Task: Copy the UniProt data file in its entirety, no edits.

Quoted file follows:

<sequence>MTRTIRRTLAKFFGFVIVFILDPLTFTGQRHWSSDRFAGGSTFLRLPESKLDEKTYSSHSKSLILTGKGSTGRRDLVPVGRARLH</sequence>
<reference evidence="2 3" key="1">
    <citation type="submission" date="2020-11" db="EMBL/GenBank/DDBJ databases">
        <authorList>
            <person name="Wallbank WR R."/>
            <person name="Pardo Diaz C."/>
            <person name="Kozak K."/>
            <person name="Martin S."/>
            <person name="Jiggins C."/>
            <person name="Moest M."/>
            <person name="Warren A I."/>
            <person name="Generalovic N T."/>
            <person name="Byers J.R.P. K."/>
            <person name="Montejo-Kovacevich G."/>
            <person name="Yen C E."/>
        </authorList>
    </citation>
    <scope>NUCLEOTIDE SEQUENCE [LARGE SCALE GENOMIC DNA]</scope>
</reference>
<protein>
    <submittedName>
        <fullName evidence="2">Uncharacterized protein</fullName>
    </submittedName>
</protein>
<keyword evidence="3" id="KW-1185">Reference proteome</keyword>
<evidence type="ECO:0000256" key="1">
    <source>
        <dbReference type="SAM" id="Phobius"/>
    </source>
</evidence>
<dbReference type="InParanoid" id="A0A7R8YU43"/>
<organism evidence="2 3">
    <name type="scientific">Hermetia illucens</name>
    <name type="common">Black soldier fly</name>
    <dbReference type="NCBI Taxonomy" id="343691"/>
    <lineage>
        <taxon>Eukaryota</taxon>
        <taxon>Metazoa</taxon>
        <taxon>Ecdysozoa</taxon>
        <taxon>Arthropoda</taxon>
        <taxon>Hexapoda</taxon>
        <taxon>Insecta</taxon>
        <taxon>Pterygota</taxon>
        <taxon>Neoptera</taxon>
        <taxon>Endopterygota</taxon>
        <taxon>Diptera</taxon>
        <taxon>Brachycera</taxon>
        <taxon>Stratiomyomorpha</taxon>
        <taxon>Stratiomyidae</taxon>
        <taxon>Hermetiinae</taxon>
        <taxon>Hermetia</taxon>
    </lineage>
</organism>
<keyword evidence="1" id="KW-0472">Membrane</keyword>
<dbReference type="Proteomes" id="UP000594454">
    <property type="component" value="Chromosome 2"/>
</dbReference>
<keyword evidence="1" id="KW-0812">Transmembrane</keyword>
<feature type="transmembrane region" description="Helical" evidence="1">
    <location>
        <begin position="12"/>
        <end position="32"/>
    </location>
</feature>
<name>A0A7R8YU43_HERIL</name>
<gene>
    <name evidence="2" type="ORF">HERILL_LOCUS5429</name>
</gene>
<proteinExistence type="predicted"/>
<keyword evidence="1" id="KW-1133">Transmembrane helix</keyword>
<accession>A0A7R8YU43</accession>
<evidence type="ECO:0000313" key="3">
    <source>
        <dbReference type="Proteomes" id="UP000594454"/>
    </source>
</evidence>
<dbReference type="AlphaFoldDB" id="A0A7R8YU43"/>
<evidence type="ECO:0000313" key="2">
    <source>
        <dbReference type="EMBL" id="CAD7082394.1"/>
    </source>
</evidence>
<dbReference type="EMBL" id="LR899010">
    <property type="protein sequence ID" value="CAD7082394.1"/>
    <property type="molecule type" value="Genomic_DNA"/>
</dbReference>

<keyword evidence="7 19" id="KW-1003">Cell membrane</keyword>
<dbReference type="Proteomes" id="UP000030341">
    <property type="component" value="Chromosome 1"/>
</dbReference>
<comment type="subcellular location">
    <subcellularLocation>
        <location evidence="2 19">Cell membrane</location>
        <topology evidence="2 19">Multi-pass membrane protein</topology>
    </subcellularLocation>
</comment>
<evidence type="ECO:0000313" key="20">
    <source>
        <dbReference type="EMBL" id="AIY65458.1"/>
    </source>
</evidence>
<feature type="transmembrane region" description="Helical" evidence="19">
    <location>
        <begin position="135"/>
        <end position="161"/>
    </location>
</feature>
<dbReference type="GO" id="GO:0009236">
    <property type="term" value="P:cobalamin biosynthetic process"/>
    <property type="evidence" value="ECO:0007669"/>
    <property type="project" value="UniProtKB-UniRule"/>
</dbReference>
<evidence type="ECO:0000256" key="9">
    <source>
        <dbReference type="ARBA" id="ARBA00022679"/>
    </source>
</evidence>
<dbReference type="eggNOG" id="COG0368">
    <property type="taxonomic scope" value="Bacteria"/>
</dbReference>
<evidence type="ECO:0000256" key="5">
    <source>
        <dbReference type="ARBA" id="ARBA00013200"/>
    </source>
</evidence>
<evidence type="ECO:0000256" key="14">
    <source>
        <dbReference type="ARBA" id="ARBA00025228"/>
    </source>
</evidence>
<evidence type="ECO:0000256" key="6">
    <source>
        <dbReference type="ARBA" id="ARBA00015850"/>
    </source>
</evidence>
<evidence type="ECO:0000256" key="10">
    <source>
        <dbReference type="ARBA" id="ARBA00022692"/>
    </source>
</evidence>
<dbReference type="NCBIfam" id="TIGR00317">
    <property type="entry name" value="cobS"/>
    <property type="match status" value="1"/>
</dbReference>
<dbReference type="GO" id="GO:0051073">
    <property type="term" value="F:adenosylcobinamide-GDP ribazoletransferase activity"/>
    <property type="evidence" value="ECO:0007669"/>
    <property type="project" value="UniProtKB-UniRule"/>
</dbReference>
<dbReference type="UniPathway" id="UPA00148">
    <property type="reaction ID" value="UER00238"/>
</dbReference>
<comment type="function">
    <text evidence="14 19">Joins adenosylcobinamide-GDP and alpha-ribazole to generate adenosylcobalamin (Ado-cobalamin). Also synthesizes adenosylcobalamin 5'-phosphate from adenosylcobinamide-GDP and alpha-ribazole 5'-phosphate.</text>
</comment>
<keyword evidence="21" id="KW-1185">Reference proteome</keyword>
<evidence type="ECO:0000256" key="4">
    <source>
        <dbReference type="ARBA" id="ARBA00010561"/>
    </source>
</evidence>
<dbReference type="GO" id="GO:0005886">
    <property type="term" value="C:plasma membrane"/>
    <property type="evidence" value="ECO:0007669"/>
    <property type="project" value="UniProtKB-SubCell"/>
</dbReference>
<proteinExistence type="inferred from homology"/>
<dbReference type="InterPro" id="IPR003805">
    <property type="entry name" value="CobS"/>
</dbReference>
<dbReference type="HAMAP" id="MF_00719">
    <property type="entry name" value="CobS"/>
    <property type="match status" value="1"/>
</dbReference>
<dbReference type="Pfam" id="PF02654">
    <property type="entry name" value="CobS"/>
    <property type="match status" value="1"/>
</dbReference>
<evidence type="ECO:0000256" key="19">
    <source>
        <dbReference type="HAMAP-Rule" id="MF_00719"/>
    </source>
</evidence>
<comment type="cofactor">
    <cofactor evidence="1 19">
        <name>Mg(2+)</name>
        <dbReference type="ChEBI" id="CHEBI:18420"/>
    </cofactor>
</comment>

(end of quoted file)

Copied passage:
<sequence>MTRTIRRTLAKFFGFVIVFILDPLTFTGQRHWSSDRFAGGSTFLRLPESKLDEKTYSSHSKSLILTGKGSTGRRDLVPVGRARLH</sequence>
<reference evidence="2 3" key="1">
    <citation type="submission" date="2020-11" db="EMBL/GenBank/DDBJ databases">
        <authorList>
            <person name="Wallbank WR R."/>
            <person name="Pardo Diaz C."/>
            <person name="Kozak K."/>
            <person name="Martin S."/>
            <person name="Jiggins C."/>
            <person name="Moest M."/>
            <person name="Warren A I."/>
            <person name="Generalovic N T."/>
            <person name="Byers J.R.P. K."/>
            <person name="Montejo-Kovacevich G."/>
            <person name="Yen C E."/>
        </authorList>
    </citation>
    <scope>NUCLEOTIDE SEQUENCE [LARGE SCALE GENOMIC DNA]</scope>
</reference>
<protein>
    <submittedName>
        <fullName evidence="2">Uncharacterized protein</fullName>
    </submittedName>
</protein>
<keyword evidence="3" id="KW-1185">Reference proteome</keyword>
<evidence type="ECO:0000256" key="1">
    <source>
        <dbReference type="SAM" id="Phobius"/>
    </source>
</evidence>
<dbReference type="InParanoid" id="A0A7R8YU43"/>
<organism evidence="2 3">
    <name type="scientific">Hermetia illucens</name>
    <name type="common">Black soldier fly</name>
    <dbReference type="NCBI Taxonomy" id="343691"/>
    <lineage>
        <taxon>Eukaryota</taxon>
        <taxon>Metazoa</taxon>
        <taxon>Ecdysozoa</taxon>
        <taxon>Arthropoda</taxon>
        <taxon>Hexapoda</taxon>
        <taxon>Insecta</taxon>
        <taxon>Pterygota</taxon>
        <taxon>Neoptera</taxon>
        <taxon>Endopterygota</taxon>
        <taxon>Diptera</taxon>
        <taxon>Brachycera</taxon>
        <taxon>Stratiomyomorpha</taxon>
        <taxon>Stratiomyidae</taxon>
        <taxon>Hermetiinae</taxon>
        <taxon>Hermetia</taxon>
    </lineage>
</organism>
<keyword evidence="1" id="KW-0472">Membrane</keyword>
<dbReference type="Proteomes" id="UP000594454">
    <property type="component" value="Chromosome 2"/>
</dbReference>
<keyword evidence="1" id="KW-0812">Transmembrane</keyword>
<feature type="transmembrane region" description="Helical" evidence="1">
    <location>
        <begin position="12"/>
        <end position="32"/>
    </location>
</feature>
<name>A0A7R8YU43_HERIL</name>
<gene>
    <name evidence="2" type="ORF">HERILL_LOCUS5429</name>
</gene>
<proteinExistence type="predicted"/>
<keyword evidence="1" id="KW-1133">Transmembrane helix</keyword>
<accession>A0A7R8YU43</accession>
<evidence type="ECO:0000313" key="3">
    <source>
        <dbReference type="Proteomes" id="UP000594454"/>
    </source>
</evidence>
<dbReference type="AlphaFoldDB" id="A0A7R8YU43"/>
<evidence type="ECO:0000313" key="2">
    <source>
        <dbReference type="EMBL" id="CAD7082394.1"/>
    </source>
</evidence>
<dbReference type="EMBL" id="LR899010">
    <property type="protein sequence ID" value="CAD7082394.1"/>
    <property type="molecule type" value="Genomic_DNA"/>
</dbReference>

<keyword evidence="7 19" id="KW-1003">Cell membrane</keyword>
<dbReference type="Proteomes" id="UP000030341">
    <property type="component" value="Chromosome 1"/>
</dbReference>
<comment type="subcellular location">
    <subcellularLocation>
        <location evidence="2 19">Cell membrane</location>
        <topology evidence="2 19">Multi-pass membrane protein</topology>
    </subcellularLocation>
</comment>
<evidence type="ECO:0000313" key="20">
    <source>
        <dbReference type="EMBL" id="AIY65458.1"/>
    </source>
</evidence>
<feature type="transmembrane region" description="Helical" evidence="19">
    <location>
        <begin position="135"/>
        <end position="161"/>
    </location>
</feature>
<dbReference type="GO" id="GO:0009236">
    <property type="term" value="P:cobalamin biosynthetic process"/>
    <property type="evidence" value="ECO:0007669"/>
    <property type="project" value="UniProtKB-UniRule"/>
</dbReference>
<evidence type="ECO:0000256" key="9">
    <source>
        <dbReference type="ARBA" id="ARBA00022679"/>
    </source>
</evidence>
<dbReference type="eggNOG" id="COG0368">
    <property type="taxonomic scope" value="Bacteria"/>
</dbReference>
<evidence type="ECO:0000256" key="5">
    <source>
        <dbReference type="ARBA" id="ARBA00013200"/>
    </source>
</evidence>
<evidence type="ECO:0000256" key="14">
    <source>
        <dbReference type="ARBA" id="ARBA00025228"/>
    </source>
</evidence>
<evidence type="ECO:0000256" key="6">
    <source>
        <dbReference type="ARBA" id="ARBA00015850"/>
    </source>
</evidence>
<evidence type="ECO:0000256" key="10">
    <source>
        <dbReference type="ARBA" id="ARBA00022692"/>
    </source>
</evidence>
<dbReference type="NCBIfam" id="TIGR00317">
    <property type="entry name" value="cobS"/>
    <property type="match status" value="1"/>
</dbReference>
<dbReference type="GO" id="GO:0051073">
    <property type="term" value="F:adenosylcobinamide-GDP ribazoletransferase activity"/>
    <property type="evidence" value="ECO:0007669"/>
    <property type="project" value="UniProtKB-UniRule"/>
</dbReference>
<dbReference type="UniPathway" id="UPA00148">
    <property type="reaction ID" value="UER00238"/>
</dbReference>
<comment type="function">
    <text evidence="14 19">Joins adenosylcobinamide-GDP and alpha-ribazole to generate adenosylcobalamin (Ado-cobalamin). Also synthesizes adenosylcobalamin 5'-phosphate from adenosylcobinamide-GDP and alpha-ribazole 5'-phosphate.</text>
</comment>
<keyword evidence="21" id="KW-1185">Reference proteome</keyword>
<evidence type="ECO:0000256" key="4">
    <source>
        <dbReference type="ARBA" id="ARBA00010561"/>
    </source>
</evidence>
<dbReference type="GO" id="GO:0005886">
    <property type="term" value="C:plasma membrane"/>
    <property type="evidence" value="ECO:0007669"/>
    <property type="project" value="UniProtKB-SubCell"/>
</dbReference>
<proteinExistence type="inferred from homology"/>
<dbReference type="InterPro" id="IPR003805">
    <property type="entry name" value="CobS"/>
</dbReference>
<dbReference type="HAMAP" id="MF_00719">
    <property type="entry name" value="CobS"/>
    <property type="match status" value="1"/>
</dbReference>
<dbReference type="Pfam" id="PF02654">
    <property type="entry name" value="CobS"/>
    <property type="match status" value="1"/>
</dbReference>
<evidence type="ECO:0000256" key="19">
    <source>
        <dbReference type="HAMAP-Rule" id="MF_00719"/>
    </source>
</evidence>
<comment type="cofactor">
    <cofactor evidence="1 19">
        <name>Mg(2+)</name>
        <dbReference type="ChEBI" id="CHEBI:18420"/>
    </cofactor>
</comment>